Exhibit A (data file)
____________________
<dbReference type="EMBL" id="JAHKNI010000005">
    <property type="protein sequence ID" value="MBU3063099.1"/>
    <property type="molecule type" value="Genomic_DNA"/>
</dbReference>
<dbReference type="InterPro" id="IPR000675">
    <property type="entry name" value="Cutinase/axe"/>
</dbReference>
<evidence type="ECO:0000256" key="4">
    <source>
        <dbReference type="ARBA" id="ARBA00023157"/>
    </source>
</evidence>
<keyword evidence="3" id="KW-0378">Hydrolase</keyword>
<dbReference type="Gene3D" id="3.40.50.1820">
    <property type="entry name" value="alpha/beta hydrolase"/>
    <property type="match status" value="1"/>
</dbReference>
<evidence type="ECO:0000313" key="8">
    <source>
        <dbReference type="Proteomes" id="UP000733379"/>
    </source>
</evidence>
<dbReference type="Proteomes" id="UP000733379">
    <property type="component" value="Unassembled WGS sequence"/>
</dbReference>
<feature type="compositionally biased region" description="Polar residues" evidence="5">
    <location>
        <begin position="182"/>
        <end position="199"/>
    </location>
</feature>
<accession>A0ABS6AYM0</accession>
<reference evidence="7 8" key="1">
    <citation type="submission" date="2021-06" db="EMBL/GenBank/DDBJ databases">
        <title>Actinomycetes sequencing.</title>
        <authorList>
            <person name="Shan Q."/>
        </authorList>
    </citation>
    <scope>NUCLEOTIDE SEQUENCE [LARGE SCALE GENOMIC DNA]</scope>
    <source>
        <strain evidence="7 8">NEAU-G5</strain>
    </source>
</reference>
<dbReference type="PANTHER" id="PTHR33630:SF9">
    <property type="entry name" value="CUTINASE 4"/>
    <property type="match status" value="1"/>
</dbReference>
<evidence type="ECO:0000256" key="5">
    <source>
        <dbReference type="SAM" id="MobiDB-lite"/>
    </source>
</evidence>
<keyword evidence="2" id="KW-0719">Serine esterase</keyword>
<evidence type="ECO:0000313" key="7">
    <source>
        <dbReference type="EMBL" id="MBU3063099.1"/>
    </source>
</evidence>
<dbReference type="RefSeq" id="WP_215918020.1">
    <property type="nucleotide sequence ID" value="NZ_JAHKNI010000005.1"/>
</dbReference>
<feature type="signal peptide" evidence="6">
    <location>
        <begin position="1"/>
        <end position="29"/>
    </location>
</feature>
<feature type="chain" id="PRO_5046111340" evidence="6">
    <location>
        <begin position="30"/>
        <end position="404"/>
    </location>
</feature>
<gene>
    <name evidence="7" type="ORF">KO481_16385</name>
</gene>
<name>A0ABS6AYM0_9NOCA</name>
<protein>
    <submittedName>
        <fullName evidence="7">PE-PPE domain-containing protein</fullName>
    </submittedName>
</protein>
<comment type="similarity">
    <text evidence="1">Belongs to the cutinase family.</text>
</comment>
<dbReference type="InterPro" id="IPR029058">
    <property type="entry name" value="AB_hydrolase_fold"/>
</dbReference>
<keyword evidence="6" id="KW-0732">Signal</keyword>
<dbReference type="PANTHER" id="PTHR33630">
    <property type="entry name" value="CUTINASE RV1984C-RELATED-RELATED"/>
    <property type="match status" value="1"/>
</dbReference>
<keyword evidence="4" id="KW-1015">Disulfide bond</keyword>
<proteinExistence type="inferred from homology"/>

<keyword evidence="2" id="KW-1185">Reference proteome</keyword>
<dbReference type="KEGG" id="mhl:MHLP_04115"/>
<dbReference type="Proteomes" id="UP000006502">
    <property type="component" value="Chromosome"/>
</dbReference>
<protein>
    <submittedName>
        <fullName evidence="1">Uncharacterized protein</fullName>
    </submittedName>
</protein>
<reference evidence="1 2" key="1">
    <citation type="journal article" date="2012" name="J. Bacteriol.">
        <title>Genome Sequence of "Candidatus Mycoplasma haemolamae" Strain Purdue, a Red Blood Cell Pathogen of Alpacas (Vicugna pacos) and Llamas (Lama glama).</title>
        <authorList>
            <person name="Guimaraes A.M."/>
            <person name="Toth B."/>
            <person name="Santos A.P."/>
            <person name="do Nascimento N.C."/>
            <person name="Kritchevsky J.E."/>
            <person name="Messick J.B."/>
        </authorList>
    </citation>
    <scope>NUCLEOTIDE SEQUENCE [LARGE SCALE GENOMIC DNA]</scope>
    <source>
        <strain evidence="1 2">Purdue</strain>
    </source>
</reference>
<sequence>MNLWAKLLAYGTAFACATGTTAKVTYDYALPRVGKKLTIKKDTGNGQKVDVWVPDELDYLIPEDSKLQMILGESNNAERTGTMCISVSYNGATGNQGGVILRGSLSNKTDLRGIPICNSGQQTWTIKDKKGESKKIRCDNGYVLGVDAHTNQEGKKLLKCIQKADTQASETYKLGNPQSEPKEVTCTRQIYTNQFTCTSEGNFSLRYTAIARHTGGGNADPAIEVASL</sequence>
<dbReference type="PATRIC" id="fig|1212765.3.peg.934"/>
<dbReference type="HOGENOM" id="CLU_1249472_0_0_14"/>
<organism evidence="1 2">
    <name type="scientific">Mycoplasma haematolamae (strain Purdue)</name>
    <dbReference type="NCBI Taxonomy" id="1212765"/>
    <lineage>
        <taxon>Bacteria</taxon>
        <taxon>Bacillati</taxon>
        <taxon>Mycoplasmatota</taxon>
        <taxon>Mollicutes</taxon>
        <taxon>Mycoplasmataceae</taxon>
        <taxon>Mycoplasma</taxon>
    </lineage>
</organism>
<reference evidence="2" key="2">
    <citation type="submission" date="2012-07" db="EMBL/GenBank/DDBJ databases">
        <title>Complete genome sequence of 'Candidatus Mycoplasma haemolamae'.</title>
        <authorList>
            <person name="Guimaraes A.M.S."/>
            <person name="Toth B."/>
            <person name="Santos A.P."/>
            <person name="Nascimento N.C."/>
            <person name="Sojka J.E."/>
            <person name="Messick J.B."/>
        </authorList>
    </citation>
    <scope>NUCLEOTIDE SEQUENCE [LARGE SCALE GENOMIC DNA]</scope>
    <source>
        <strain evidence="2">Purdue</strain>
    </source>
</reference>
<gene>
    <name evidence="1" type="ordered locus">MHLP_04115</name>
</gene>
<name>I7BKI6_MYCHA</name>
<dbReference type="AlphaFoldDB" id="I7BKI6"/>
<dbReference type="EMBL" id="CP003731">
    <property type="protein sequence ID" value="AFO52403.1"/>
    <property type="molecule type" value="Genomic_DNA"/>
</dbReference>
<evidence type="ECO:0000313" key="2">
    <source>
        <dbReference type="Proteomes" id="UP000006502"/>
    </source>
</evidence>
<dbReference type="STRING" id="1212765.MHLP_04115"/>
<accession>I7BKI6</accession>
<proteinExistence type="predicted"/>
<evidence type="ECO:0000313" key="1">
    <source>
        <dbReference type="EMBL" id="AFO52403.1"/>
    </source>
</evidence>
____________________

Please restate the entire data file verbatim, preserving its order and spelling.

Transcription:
<dbReference type="EMBL" id="JAHKNI010000005">
    <property type="protein sequence ID" value="MBU3063099.1"/>
    <property type="molecule type" value="Genomic_DNA"/>
</dbReference>
<dbReference type="InterPro" id="IPR000675">
    <property type="entry name" value="Cutinase/axe"/>
</dbReference>
<evidence type="ECO:0000256" key="4">
    <source>
        <dbReference type="ARBA" id="ARBA00023157"/>
    </source>
</evidence>
<keyword evidence="3" id="KW-0378">Hydrolase</keyword>
<dbReference type="Gene3D" id="3.40.50.1820">
    <property type="entry name" value="alpha/beta hydrolase"/>
    <property type="match status" value="1"/>
</dbReference>
<evidence type="ECO:0000313" key="8">
    <source>
        <dbReference type="Proteomes" id="UP000733379"/>
    </source>
</evidence>
<dbReference type="Proteomes" id="UP000733379">
    <property type="component" value="Unassembled WGS sequence"/>
</dbReference>
<feature type="compositionally biased region" description="Polar residues" evidence="5">
    <location>
        <begin position="182"/>
        <end position="199"/>
    </location>
</feature>
<accession>A0ABS6AYM0</accession>
<reference evidence="7 8" key="1">
    <citation type="submission" date="2021-06" db="EMBL/GenBank/DDBJ databases">
        <title>Actinomycetes sequencing.</title>
        <authorList>
            <person name="Shan Q."/>
        </authorList>
    </citation>
    <scope>NUCLEOTIDE SEQUENCE [LARGE SCALE GENOMIC DNA]</scope>
    <source>
        <strain evidence="7 8">NEAU-G5</strain>
    </source>
</reference>
<dbReference type="PANTHER" id="PTHR33630:SF9">
    <property type="entry name" value="CUTINASE 4"/>
    <property type="match status" value="1"/>
</dbReference>
<evidence type="ECO:0000256" key="5">
    <source>
        <dbReference type="SAM" id="MobiDB-lite"/>
    </source>
</evidence>
<keyword evidence="2" id="KW-0719">Serine esterase</keyword>
<evidence type="ECO:0000313" key="7">
    <source>
        <dbReference type="EMBL" id="MBU3063099.1"/>
    </source>
</evidence>
<dbReference type="RefSeq" id="WP_215918020.1">
    <property type="nucleotide sequence ID" value="NZ_JAHKNI010000005.1"/>
</dbReference>
<feature type="signal peptide" evidence="6">
    <location>
        <begin position="1"/>
        <end position="29"/>
    </location>
</feature>
<feature type="chain" id="PRO_5046111340" evidence="6">
    <location>
        <begin position="30"/>
        <end position="404"/>
    </location>
</feature>
<gene>
    <name evidence="7" type="ORF">KO481_16385</name>
</gene>
<name>A0ABS6AYM0_9NOCA</name>
<protein>
    <submittedName>
        <fullName evidence="7">PE-PPE domain-containing protein</fullName>
    </submittedName>
</protein>
<comment type="similarity">
    <text evidence="1">Belongs to the cutinase family.</text>
</comment>
<dbReference type="InterPro" id="IPR029058">
    <property type="entry name" value="AB_hydrolase_fold"/>
</dbReference>
<keyword evidence="6" id="KW-0732">Signal</keyword>
<dbReference type="PANTHER" id="PTHR33630">
    <property type="entry name" value="CUTINASE RV1984C-RELATED-RELATED"/>
    <property type="match status" value="1"/>
</dbReference>
<keyword evidence="4" id="KW-1015">Disulfide bond</keyword>
<proteinExistence type="inferred from homology"/>

<keyword evidence="2" id="KW-1185">Reference proteome</keyword>
<dbReference type="KEGG" id="mhl:MHLP_04115"/>
<dbReference type="Proteomes" id="UP000006502">
    <property type="component" value="Chromosome"/>
</dbReference>
<protein>
    <submittedName>
        <fullName evidence="1">Uncharacterized protein</fullName>
    </submittedName>
</protein>
<reference evidence="1 2" key="1">
    <citation type="journal article" date="2012" name="J. Bacteriol.">
        <title>Genome Sequence of "Candidatus Mycoplasma haemolamae" Strain Purdue, a Red Blood Cell Pathogen of Alpacas (Vicugna pacos) and Llamas (Lama glama).</title>
        <authorList>
            <person name="Guimaraes A.M."/>
            <person name="Toth B."/>
            <person name="Santos A.P."/>
            <person name="do Nascimento N.C."/>
            <person name="Kritchevsky J.E."/>
            <person name="Messick J.B."/>
        </authorList>
    </citation>
    <scope>NUCLEOTIDE SEQUENCE [LARGE SCALE GENOMIC DNA]</scope>
    <source>
        <strain evidence="1 2">Purdue</strain>
    </source>
</reference>
<sequence>MNLWAKLLAYGTAFACATGTTAKVTYDYALPRVGKKLTIKKDTGNGQKVDVWVPDELDYLIPEDSKLQMILGESNNAERTGTMCISVSYNGATGNQGGVILRGSLSNKTDLRGIPICNSGQQTWTIKDKKGESKKIRCDNGYVLGVDAHTNQEGKKLLKCIQKADTQASETYKLGNPQSEPKEVTCTRQIYTNQFTCTSEGNFSLRYTAIARHTGGGNADPAIEVASL</sequence>
<dbReference type="PATRIC" id="fig|1212765.3.peg.934"/>
<dbReference type="HOGENOM" id="CLU_1249472_0_0_14"/>
<organism evidence="1 2">
    <name type="scientific">Mycoplasma haematolamae (strain Purdue)</name>
    <dbReference type="NCBI Taxonomy" id="1212765"/>
    <lineage>
        <taxon>Bacteria</taxon>
        <taxon>Bacillati</taxon>
        <taxon>Mycoplasmatota</taxon>
        <taxon>Mollicutes</taxon>
        <taxon>Mycoplasmataceae</taxon>
        <taxon>Mycoplasma</taxon>
    </lineage>
</organism>
<reference evidence="2" key="2">
    <citation type="submission" date="2012-07" db="EMBL/GenBank/DDBJ databases">
        <title>Complete genome sequence of 'Candidatus Mycoplasma haemolamae'.</title>
        <authorList>
            <person name="Guimaraes A.M.S."/>
            <person name="Toth B."/>
            <person name="Santos A.P."/>
            <person name="Nascimento N.C."/>
            <person name="Sojka J.E."/>
            <person name="Messick J.B."/>
        </authorList>
    </citation>
    <scope>NUCLEOTIDE SEQUENCE [LARGE SCALE GENOMIC DNA]</scope>
    <source>
        <strain evidence="2">Purdue</strain>
    </source>
</reference>
<gene>
    <name evidence="1" type="ordered locus">MHLP_04115</name>
</gene>
<name>I7BKI6_MYCHA</name>
<dbReference type="AlphaFoldDB" id="I7BKI6"/>
<dbReference type="EMBL" id="CP003731">
    <property type="protein sequence ID" value="AFO52403.1"/>
    <property type="molecule type" value="Genomic_DNA"/>
</dbReference>
<evidence type="ECO:0000313" key="2">
    <source>
        <dbReference type="Proteomes" id="UP000006502"/>
    </source>
</evidence>
<dbReference type="STRING" id="1212765.MHLP_04115"/>
<accession>I7BKI6</accession>
<proteinExistence type="predicted"/>
<evidence type="ECO:0000313" key="1">
    <source>
        <dbReference type="EMBL" id="AFO52403.1"/>
    </source>
</evidence>